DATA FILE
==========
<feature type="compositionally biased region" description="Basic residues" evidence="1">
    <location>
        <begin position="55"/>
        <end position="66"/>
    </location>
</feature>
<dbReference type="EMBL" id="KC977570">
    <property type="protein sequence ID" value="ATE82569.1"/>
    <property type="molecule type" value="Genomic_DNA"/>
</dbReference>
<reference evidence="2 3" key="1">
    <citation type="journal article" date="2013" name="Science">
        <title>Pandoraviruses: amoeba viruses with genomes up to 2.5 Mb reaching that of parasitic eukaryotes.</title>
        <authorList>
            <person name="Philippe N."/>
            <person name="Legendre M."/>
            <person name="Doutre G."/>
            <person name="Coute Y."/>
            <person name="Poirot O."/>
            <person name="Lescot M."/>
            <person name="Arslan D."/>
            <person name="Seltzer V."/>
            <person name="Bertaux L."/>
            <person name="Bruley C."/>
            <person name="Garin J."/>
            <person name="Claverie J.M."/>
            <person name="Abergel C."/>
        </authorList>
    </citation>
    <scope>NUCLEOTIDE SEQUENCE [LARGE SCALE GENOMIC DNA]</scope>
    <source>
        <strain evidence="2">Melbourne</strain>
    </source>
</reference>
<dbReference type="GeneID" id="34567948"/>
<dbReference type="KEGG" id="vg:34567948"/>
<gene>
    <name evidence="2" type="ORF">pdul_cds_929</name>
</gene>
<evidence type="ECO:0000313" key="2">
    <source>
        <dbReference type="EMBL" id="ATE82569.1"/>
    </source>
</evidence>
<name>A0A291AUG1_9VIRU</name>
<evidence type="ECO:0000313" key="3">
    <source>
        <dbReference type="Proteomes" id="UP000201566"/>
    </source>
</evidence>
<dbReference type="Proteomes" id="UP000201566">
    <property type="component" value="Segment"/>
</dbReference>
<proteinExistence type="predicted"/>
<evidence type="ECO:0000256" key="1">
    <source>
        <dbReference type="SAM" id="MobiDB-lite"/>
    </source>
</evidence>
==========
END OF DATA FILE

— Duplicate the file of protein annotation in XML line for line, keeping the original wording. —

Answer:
<feature type="compositionally biased region" description="Basic residues" evidence="1">
    <location>
        <begin position="55"/>
        <end position="66"/>
    </location>
</feature>
<dbReference type="EMBL" id="KC977570">
    <property type="protein sequence ID" value="ATE82569.1"/>
    <property type="molecule type" value="Genomic_DNA"/>
</dbReference>
<reference evidence="2 3" key="1">
    <citation type="journal article" date="2013" name="Science">
        <title>Pandoraviruses: amoeba viruses with genomes up to 2.5 Mb reaching that of parasitic eukaryotes.</title>
        <authorList>
            <person name="Philippe N."/>
            <person name="Legendre M."/>
            <person name="Doutre G."/>
            <person name="Coute Y."/>
            <person name="Poirot O."/>
            <person name="Lescot M."/>
            <person name="Arslan D."/>
            <person name="Seltzer V."/>
            <person name="Bertaux L."/>
            <person name="Bruley C."/>
            <person name="Garin J."/>
            <person name="Claverie J.M."/>
            <person name="Abergel C."/>
        </authorList>
    </citation>
    <scope>NUCLEOTIDE SEQUENCE [LARGE SCALE GENOMIC DNA]</scope>
    <source>
        <strain evidence="2">Melbourne</strain>
    </source>
</reference>
<dbReference type="GeneID" id="34567948"/>
<dbReference type="KEGG" id="vg:34567948"/>
<gene>
    <name evidence="2" type="ORF">pdul_cds_929</name>
</gene>
<evidence type="ECO:0000313" key="2">
    <source>
        <dbReference type="EMBL" id="ATE82569.1"/>
    </source>
</evidence>
<name>A0A291AUG1_9VIRU</name>
<evidence type="ECO:0000313" key="3">
    <source>
        <dbReference type="Proteomes" id="UP000201566"/>
    </source>
</evidence>
<dbReference type="Proteomes" id="UP000201566">
    <property type="component" value="Segment"/>
</dbReference>
<proteinExistence type="predicted"/>
<evidence type="ECO:0000256" key="1">
    <source>
        <dbReference type="SAM" id="MobiDB-lite"/>
    </source>
</evidence>